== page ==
However, instead of pursuing truly different and original, it appears that the company best poised to topple Disney are themselves ready to lean heavily on an established “Disney” method.

What is Disney’s biggest money maker?

Credit: Nickelodeon

Well, the key word here is, and has always been, “nostalgia”. But Paramount are claiming to go about things in a slightly different way.

In a recent Variety interview, Paramount Pictures CEO Brian Robbins admits that he is intending to give the company a full-blown “makeover”. Citing the new, animated “anarchic” Teenage Mutant Ninja Turtles: Mutant Mayhem (2023) movie that takes direct inspiration from multi-award-winning films like Sony’s Spider-Man: Into the Spider-Verse (2018) and recent sequel Spider-Man: Beyond the Spider-Verse — the name of the game now seems to be “millennials”.

Animated Ariel next to live-action Ariel from The Little Mermaid.
Credit: Disney

Just like Disney’s metric ton of Disney remakes that range from Cinderella (2015), Beauty and the Beast (2017) The Lion King (2019), to the recent Peter Pan & Wendy (2023), and The Little Mermaid (2023) that rely on audiences already familiar with the original source material, Robbins openly says that “expensive originals” are no longer what they’re interested in making. Referring to an animated original originally meant to debut in theaters and now pulled to release only under streaming service Paramount+ (Paramount Plus) called Under the Boardwalk, about “hermit crabs on the Jersey Shore”, Robbins clearly states:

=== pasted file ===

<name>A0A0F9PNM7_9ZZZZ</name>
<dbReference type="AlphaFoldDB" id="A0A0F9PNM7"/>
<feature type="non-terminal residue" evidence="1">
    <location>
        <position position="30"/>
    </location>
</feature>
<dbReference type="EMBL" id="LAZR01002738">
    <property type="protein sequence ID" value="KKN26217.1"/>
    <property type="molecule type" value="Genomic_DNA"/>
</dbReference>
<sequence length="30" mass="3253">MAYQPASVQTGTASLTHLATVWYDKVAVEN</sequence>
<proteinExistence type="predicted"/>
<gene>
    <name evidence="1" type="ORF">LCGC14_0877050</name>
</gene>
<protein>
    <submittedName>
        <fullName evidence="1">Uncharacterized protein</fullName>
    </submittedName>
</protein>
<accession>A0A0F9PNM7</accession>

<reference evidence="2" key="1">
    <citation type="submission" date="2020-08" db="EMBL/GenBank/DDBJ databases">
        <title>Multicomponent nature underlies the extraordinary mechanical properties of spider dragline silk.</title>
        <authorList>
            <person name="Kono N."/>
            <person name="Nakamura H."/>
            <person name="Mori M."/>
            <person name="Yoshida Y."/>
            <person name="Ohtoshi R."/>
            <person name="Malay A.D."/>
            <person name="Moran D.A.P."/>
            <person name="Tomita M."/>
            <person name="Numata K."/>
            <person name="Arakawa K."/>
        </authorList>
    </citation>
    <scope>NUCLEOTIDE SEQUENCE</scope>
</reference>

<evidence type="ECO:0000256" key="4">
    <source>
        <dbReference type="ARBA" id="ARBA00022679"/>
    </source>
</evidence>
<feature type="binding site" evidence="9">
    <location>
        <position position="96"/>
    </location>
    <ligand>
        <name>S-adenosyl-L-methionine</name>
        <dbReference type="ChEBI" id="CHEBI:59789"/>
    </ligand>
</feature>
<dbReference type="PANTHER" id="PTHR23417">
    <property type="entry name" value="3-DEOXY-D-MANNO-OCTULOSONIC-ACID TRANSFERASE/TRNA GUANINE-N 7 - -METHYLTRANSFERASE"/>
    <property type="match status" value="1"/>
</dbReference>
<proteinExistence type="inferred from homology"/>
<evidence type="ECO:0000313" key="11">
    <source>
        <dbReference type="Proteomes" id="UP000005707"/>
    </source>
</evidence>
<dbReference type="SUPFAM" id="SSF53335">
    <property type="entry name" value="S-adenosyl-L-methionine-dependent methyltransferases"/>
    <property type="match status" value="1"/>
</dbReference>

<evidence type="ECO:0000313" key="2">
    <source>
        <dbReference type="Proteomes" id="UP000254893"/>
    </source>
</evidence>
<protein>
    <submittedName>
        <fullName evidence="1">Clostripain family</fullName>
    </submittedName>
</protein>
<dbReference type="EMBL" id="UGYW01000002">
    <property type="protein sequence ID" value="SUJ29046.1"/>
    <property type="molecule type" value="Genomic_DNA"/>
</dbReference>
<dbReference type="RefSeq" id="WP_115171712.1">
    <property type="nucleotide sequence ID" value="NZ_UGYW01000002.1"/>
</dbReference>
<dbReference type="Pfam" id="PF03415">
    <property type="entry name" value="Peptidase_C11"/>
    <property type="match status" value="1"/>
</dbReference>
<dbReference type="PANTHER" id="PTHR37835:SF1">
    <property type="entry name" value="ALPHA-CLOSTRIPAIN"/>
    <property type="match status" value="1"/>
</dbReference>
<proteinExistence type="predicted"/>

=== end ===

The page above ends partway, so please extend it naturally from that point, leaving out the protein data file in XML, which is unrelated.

We’re not going to release an expensive original animated movie and just pray people will come.

Instead, the studio’s forthcoming releases will revolve around well-known properties like Nickelodeon’s SpongeBob SquarePants and Avatar: The Last Airbender — which Robbins believes will strike a chord with millennials who grew up watching these shows. He then makes a direct jibe at Disney and Pixar, saying that it’s “not about [them] anymore” — especially since their recent releases like Elemental (2023) and Lightyear (2022) have failed to take the box office by storm — by pure virtue of them being made by Disney and Pixar. Robbins believes that audiences are looking for change, in “animated movies that are irreverent and have a comedic point of view”.

Buzz Lightyear Poster on the left and Buzz Lightyear Movie Moment on the right; (Chris Evans) in 'Lightyear'
Credit: Inside the Magic

It seems like Paramount, and by extension Nickelodeon and DreamWorks, are heading full tilt towards content surrounding established franchises and currently owned intellectual properties — just like their biggest competitor has been making for nearly a decade, in the now-ubiquitous “Disney remake”. And it seems like only a matter of time before we have a live-action Rugrats or SpongeBob remake on our hands — or another irreverent 90s/2000s millennial favorite.

What do you think of Paramount copying Disney’s nostalgia-centric strategy and catering to millennials? Share your thoughts in the comments below!